As a financial advisor, you get used to the fact that if you show up to a family function or a gathering with friends you are bound to get asked a handful of questions on personal finance, the markets, the economy, etc. The funny thing about these questions is that they are almost always seasonal, meaning they will revolve around the hot topic of the day.
When I was attending holiday parties in 2017, I was getting a lot of questions about Bitcoin, but not so much anymore. The chart below from Google Trends shows the search popularity of Bitcoin, which probably helps explain why that was the question du jour.
So what’s the new trending question that tends to pop up in all my conversations?
Is there going to be a recession? And the answer is … drum roll please … YES. Yes, we will have a recession at some point in the future. This should not be feared, but rather expected.
Timing is Everything
Although, here’s the real question you probably want the answer to, “When will we have the next recession?” And to that questions, I must answer, “I don’t know.” I really don’t and I am convinced that nobody does. Yes, we can discuss the health of the economy compared to what we have seen to be historically normal and yes, we can discuss leading indicators that usually provide insight to where the economy is headed, but no, we cannot provide with a 100% confidence the date that we will see the tides turn.
But Why Do You Ask?
What if I did know? What if I could tell you the exact GDP growth over the next four quarters? What would you do with that information? (Remember, a recession is defined by two consecutive quarters of negative GDP growth). I guess if you knew a recession was coming the intuitive answer would be that you’d sell all your investments, place your savings in cash, and wait for the waters to settle. This strategy relies on a big assumption and that assumption is that there is a perfect correlation between GDP growth and market returns. I mean this is why you want to know, right? So you can make a market timing decision with your investments.
Well, let’s take a look at the research and see if there is a significant relationship between stock market returns and GDP growth. A whitepaper published by Vanguard Research found that “The average cross-country correlation between long-run GDP growth and long-run stock returns has been effectively zero.” The following chart accompanied this conclusion:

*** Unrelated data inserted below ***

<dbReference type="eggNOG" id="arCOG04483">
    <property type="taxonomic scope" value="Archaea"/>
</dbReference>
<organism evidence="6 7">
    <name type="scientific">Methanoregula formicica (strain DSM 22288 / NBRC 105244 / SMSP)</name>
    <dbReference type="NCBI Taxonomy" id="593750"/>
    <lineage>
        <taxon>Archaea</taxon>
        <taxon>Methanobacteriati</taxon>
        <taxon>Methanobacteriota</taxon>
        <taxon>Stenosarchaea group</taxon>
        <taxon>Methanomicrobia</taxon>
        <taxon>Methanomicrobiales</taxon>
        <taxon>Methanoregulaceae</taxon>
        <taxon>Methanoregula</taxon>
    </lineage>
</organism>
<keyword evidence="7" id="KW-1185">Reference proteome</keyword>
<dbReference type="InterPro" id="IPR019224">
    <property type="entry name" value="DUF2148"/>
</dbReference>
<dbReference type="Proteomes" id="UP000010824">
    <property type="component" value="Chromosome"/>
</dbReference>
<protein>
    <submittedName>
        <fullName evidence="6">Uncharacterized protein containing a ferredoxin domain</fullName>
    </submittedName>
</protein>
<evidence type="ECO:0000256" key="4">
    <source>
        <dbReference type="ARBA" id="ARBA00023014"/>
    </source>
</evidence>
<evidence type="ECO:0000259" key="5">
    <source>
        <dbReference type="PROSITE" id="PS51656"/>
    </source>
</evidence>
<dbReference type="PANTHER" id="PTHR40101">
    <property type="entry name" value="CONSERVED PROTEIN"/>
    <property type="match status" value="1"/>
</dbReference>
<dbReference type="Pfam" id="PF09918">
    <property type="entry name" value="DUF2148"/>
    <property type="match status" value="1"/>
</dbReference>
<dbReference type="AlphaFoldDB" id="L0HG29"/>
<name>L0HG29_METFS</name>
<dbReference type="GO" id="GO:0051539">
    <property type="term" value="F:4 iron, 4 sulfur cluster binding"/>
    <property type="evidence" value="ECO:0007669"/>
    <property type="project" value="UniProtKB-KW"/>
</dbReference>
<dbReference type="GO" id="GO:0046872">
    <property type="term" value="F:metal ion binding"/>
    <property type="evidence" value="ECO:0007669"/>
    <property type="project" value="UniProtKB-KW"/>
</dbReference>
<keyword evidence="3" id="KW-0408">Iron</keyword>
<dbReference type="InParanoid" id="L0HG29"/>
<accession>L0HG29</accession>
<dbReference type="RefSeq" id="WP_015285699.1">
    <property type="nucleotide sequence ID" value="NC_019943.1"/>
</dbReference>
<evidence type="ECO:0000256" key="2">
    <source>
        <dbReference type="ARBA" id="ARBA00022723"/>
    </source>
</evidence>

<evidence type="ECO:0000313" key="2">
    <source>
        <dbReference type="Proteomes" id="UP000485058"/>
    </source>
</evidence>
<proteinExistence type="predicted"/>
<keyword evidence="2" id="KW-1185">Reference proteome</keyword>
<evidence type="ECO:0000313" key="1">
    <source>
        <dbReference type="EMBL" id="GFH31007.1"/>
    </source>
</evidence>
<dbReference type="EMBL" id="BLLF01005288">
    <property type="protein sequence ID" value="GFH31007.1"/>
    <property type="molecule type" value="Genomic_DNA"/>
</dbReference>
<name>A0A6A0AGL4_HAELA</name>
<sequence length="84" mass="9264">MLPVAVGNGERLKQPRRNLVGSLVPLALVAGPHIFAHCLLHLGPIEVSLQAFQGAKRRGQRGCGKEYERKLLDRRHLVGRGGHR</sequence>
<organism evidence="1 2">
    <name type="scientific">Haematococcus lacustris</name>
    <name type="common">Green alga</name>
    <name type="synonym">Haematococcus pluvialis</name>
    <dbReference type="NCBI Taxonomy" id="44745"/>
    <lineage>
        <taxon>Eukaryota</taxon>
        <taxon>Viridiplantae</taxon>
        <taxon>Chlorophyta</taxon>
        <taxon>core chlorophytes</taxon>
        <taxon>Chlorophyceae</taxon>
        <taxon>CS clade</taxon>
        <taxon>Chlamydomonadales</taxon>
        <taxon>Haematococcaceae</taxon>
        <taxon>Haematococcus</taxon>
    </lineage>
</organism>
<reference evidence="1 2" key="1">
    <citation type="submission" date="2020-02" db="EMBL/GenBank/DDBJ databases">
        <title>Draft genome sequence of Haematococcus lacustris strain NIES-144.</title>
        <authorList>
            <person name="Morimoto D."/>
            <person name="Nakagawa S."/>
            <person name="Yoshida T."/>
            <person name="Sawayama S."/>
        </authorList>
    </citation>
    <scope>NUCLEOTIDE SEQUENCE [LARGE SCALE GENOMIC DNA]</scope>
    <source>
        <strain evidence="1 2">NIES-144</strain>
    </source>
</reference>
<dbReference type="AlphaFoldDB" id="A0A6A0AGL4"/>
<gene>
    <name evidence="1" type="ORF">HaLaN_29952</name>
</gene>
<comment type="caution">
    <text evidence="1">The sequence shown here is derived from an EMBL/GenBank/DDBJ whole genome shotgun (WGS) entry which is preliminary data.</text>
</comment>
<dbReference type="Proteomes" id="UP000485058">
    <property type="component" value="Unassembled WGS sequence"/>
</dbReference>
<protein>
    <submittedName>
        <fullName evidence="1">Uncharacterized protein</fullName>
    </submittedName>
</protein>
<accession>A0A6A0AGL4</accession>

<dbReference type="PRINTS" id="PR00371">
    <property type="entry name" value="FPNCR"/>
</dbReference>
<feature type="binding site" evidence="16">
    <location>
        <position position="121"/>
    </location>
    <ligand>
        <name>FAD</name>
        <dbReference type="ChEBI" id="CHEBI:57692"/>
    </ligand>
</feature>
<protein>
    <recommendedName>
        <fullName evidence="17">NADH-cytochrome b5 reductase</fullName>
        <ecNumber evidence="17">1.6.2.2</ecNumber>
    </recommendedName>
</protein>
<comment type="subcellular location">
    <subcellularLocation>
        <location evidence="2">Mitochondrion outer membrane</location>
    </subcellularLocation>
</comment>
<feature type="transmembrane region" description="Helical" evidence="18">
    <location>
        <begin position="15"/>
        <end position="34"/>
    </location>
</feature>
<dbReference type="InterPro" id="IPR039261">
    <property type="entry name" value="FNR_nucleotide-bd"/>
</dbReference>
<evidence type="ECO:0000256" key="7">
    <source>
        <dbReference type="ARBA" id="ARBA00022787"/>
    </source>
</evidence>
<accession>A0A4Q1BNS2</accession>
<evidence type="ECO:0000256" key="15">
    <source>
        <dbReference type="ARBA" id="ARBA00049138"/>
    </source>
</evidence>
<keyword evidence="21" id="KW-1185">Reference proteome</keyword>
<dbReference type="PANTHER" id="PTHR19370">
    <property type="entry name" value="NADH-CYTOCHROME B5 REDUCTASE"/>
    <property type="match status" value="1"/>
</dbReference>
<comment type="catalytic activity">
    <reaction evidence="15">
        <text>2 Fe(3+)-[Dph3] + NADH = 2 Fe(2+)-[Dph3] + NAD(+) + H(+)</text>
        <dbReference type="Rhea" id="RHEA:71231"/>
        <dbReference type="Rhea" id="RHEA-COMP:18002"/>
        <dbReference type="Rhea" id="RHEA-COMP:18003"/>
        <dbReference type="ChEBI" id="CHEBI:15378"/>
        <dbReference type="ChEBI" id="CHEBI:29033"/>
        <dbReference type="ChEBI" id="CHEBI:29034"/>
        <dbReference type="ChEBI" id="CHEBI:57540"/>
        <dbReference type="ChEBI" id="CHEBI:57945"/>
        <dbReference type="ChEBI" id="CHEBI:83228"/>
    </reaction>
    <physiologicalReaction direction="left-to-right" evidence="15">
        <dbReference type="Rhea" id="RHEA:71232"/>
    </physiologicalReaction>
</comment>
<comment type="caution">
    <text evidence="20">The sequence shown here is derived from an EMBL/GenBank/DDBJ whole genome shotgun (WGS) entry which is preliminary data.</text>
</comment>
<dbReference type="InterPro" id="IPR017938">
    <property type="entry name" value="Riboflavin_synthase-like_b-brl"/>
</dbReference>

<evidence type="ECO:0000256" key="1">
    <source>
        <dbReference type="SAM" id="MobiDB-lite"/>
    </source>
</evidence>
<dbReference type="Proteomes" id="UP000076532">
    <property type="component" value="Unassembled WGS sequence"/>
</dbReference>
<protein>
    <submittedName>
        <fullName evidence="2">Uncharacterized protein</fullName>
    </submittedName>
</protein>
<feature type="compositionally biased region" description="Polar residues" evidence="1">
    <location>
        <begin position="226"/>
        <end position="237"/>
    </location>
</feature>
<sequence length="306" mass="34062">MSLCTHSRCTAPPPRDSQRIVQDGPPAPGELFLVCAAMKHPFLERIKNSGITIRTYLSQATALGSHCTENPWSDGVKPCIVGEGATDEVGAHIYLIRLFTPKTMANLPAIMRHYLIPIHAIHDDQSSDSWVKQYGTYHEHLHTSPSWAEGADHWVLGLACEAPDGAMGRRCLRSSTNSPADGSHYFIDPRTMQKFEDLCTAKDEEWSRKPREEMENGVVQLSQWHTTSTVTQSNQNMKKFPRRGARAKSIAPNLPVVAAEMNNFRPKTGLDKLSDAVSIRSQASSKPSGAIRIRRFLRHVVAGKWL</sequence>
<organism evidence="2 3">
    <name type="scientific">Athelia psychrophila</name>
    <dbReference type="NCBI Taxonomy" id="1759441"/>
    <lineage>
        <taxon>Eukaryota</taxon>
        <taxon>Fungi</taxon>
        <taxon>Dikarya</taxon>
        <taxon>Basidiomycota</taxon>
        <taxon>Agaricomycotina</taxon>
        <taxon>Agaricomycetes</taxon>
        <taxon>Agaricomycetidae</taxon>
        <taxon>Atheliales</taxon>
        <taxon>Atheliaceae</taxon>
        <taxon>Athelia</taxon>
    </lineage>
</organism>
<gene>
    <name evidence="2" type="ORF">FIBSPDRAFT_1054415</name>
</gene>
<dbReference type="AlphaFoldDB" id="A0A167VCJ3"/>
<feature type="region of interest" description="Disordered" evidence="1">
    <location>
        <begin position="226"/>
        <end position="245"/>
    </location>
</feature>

I am sure you’ve heard the adage, “under promise and over-deliver.” It’s a truth that folks in the service industry hold tight to because they know the type of reaction that comes from customer disappointment. And you’ve experienced this disappointment before – a meal that you were really looking forward to and even at the first bite, you knew it was blah or a movie you had been waiting and waiting to see that didn’t quite deliver the entertainment you were hoping for.
Dr. Robb Rutledge, a neuroscientist at the University College of London, helped to conduct an MRI study that provided the science behind this relationship of expectations and happiness. Rutledge says, “It is often said that you will be happier if your expectations are lower, we find that there is some truth to this: lower expectations make it more likely that an outcome will exceed those expectations and have a positive impact on happiness.”
This doesn’t mean you should always expect the worse and adopt a doom-and-gloom, Eeyore type of outlook. It means that you should set realistic expectations so that you are not surprised when the inevitable occurs.
Listen, there is a high probability (perhaps a certainty) that we will have a recession at some point in the future. That’s how business cycle work, they expand and they contract. I will note that it has been nearly 30 years since Australia had a recession, which reminds us of the difficulty of pinpointing the timing behind these things. We also just learned that a recession doesn’t inevitability mean an equally bad outcome for your investments. Again, they don’t zig and zag perfectly in concert with one another (GDP and the stock market).
So, here’s what you should expect – you should expect your portfolio each year to fluctuate in value. This means that every month you will open a statement of your investments and they will most likely be worth more or less than they were the previous month. This is normal. This should be expected.
Source: J.P. Morgan
The chart above should be comforting. As it states, “Despite average intra-year drops of 13.9%, annual returns positive in 29 of 39 years.” This means that throughout the year an investor will see big swings between the peaks and troughs of their account value, but a majority of the time they will end up with a greater value at the end of the year than they did at the beginning of the year.
Keep it Simple
Embrace this historical truth, calibrate your expectations accordingly, and be at peace knowing everything is going as planned. That’s it. That’s all I have for you today, so until next week…